When Culture and Scripture Collide

You do not need to travel to other countries to experience this culture versus Scripture phenomenon.

I remember announcing many years ago that, in the next term of our MBC program in Egypt, the students would have a class called Cross-Cultural Counseling. The response was surprising. “Why? We’re all Egyptians.” (Even that was not technically true—there were two ladies from Jordan in the program.) One question-as-response explained the rationale of having such a course in our curriculum: “Is there any cultural difference between the culture of Cairo and the culture in Upper Egypt?” Of course. All the students understood those rather stark differences.

 

The Samaritan woman said to him, “How is it that you, a Jew, ask for a drink from me, a woman of Samaria?” (For Jews have no dealings with Samaritans.)
(John 4:9)

Most of us tend to work close to home, so we’re not alert to 1) the peculiarities of other cultures, and/or 2) the doctrinal perspectives of other ministries. That was certainly true of me during my years as a pastor, 25 of which were invested in one town in middle America. But, traveling to teach—even in the USA, but especially around the world—will inevitably cause you to be faced with the collision between culturally-generated ideas and (what you have been taught are or what you believe to be) scriptural mandates. 

Really? Like What?

The first I experienced this collision of culture and Scripture was during the very first ministry ever conducted by Overseas Instruction in Counseling (OIC).

Just one month after the launch of OIC (June 10, 2006), God appointed us to conduct the first of what would be seven week-long pastoral conference-type teaching sessions in the Philippines. It was a delight to experience the fulfillment of what had been a long-held dream of taking biblical sufficiency-based soul care training to the nations.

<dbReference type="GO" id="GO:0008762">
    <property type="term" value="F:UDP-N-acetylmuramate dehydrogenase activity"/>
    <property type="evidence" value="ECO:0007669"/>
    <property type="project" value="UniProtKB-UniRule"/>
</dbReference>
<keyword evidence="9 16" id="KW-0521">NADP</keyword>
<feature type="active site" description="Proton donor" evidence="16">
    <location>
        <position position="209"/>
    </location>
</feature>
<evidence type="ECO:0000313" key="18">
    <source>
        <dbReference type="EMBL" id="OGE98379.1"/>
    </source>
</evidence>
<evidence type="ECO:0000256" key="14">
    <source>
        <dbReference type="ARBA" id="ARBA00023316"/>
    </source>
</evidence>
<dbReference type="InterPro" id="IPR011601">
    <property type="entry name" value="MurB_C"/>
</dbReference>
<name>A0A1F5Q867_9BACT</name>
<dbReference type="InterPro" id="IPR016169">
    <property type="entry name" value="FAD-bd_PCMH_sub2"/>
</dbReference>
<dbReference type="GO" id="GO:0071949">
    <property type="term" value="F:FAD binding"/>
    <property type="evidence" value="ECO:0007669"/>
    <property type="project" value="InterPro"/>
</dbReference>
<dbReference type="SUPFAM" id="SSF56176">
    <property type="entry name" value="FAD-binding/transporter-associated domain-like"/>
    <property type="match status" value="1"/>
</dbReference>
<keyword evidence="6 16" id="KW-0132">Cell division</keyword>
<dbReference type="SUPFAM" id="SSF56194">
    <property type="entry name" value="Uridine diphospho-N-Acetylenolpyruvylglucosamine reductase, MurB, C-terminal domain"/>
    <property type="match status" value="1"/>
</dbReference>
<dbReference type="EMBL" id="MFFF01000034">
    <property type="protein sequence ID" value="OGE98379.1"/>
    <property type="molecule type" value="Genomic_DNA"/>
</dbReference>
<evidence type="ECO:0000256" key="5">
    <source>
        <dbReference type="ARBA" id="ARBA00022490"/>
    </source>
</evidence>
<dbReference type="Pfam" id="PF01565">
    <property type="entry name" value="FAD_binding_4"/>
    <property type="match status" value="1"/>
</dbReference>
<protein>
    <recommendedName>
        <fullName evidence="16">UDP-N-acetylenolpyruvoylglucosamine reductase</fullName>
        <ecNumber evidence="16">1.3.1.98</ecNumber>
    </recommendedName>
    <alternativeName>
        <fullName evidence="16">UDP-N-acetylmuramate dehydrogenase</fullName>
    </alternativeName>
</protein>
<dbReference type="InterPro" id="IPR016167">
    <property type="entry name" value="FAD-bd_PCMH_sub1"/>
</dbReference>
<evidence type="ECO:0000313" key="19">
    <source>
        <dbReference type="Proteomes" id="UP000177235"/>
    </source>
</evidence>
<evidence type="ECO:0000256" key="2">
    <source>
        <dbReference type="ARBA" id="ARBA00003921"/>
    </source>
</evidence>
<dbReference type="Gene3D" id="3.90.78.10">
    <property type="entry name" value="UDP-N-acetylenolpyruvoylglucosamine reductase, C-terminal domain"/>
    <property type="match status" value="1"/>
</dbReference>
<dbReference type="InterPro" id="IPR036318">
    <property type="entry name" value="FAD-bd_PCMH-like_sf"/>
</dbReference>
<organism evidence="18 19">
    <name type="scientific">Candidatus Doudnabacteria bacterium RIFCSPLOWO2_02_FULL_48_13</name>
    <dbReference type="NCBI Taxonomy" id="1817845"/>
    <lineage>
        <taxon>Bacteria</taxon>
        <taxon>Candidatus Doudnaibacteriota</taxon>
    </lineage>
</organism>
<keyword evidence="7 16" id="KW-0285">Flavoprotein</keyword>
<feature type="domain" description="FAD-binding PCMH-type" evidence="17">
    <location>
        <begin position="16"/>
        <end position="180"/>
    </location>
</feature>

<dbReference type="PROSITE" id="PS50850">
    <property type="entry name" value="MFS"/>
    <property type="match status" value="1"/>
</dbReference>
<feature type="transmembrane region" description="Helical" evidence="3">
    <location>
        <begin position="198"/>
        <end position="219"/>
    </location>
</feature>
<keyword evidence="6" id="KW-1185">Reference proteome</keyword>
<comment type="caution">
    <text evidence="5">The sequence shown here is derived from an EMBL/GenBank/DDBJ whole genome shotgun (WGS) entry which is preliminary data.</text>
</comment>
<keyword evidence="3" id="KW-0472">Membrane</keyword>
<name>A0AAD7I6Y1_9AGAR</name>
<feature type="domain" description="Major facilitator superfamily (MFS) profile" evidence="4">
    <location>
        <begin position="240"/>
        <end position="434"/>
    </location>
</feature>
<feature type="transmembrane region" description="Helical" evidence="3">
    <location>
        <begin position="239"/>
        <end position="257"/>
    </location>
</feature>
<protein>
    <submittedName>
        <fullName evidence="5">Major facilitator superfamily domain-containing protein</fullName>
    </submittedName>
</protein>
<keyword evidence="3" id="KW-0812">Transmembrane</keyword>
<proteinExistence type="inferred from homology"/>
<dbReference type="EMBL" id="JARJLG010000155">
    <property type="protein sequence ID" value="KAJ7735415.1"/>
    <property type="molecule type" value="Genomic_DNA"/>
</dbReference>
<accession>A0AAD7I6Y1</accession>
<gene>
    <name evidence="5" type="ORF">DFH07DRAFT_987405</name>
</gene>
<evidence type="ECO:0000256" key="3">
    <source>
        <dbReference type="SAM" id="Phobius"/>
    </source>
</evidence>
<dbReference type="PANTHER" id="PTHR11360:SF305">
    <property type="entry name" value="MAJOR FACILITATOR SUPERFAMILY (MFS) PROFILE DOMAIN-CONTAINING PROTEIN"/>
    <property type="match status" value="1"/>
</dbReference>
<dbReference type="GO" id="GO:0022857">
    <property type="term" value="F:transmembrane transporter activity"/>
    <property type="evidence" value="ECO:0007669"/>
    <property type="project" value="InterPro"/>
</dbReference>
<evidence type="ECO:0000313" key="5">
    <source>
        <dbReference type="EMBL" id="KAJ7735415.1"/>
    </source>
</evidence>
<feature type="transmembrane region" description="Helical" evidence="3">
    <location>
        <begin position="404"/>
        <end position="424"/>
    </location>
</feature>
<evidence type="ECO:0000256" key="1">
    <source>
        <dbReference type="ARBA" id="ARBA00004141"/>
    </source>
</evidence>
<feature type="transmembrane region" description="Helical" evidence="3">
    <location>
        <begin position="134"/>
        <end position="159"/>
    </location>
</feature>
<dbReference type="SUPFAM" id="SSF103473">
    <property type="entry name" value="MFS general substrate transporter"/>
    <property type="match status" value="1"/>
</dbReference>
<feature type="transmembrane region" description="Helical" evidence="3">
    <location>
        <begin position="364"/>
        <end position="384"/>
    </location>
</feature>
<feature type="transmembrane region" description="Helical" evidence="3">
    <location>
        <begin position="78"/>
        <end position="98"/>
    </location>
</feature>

But when I began to discuss the necessity of having—and sometimes actually initiating—a “conversation for change” (what is often called a confrontation in biblical counseling literature), I could sense the uneasiness in the 100 or so pastors sitting in front of me. When I later asked some of them for the reason for their response, they kindly explained that the kind of person-to-person ministry I had described was just not done in the Philippines. Rather, their cultural custom, described by the Tagalog word tagapamagita, was to involve a third party as a face-saving mechanism in what sociologists might describe as a shame-based culture.

Now, you do not need to travel to other countries to experience this culture versus Scripture phenomenon. In America, the home to the majority of readers of this blog, and in many other nations of some geographic or numerical size, there are regional cultural peculiarities. I remember announcing many years ago that, in the next term of our MBC program in Egypt, the students would have a class called Cross-Cultural Counseling. The response was surprising. “Why? We’re all Egyptians.” (Even that was not technically true—there were two ladies from Jordan in the program.) One question-as-response explained the rationale of having such a course in our curriculum: “Is there any cultural difference between the culture of Cairo and the culture in Upper Egypt?” Of course. All the students understood those rather stark differences.

The One Thing I Hate to Hear

When introducing biblical sufficiency-based personal ministry in a nation or region in which it has not previously been taught, the most consistent negative reaction comes from those pastors who have been “psychologized” and who want to defend the integration of secularly-originated ideas with the eternal, objective, and sufficient truth of the Word of God.

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